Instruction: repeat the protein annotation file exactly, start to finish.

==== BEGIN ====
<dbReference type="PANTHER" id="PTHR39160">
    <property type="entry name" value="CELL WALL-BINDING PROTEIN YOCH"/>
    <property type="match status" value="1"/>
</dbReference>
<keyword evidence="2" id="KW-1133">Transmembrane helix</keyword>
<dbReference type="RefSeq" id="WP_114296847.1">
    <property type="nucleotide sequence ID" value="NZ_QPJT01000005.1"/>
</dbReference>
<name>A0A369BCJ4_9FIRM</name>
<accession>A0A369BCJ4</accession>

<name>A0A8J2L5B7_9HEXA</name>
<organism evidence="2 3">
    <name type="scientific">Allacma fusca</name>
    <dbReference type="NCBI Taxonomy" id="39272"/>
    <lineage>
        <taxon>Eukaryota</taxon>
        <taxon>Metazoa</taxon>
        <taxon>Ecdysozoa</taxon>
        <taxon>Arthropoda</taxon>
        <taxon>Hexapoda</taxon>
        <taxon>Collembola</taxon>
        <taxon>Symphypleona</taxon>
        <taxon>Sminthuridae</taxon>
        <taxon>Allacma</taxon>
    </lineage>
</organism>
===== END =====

<dbReference type="PANTHER" id="PTHR39160">
    <property type="entry name" value="CELL WALL-BINDING PROTEIN YOCH"/>
    <property type="match status" value="1"/>
</dbReference>
<keyword evidence="2" id="KW-1133">Transmembrane helix</keyword>
<dbReference type="RefSeq" id="WP_114296847.1">
    <property type="nucleotide sequence ID" value="NZ_QPJT01000005.1"/>
</dbReference>
<name>A0A369BCJ4_9FIRM</name>
<accession>A0A369BCJ4</accession>

<name>A0A8J2L5B7_9HEXA</name>
<organism evidence="2 3">
    <name type="scientific">Allacma fusca</name>
    <dbReference type="NCBI Taxonomy" id="39272"/>
    <lineage>
        <taxon>Eukaryota</taxon>
        <taxon>Metazoa</taxon>
        <taxon>Ecdysozoa</taxon>
        <taxon>Arthropoda</taxon>
        <taxon>Hexapoda</taxon>
        <taxon>Collembola</taxon>
        <taxon>Symphypleona</taxon>
        <taxon>Sminthuridae</taxon>
        <taxon>Allacma</taxon>
    </lineage>
</organism>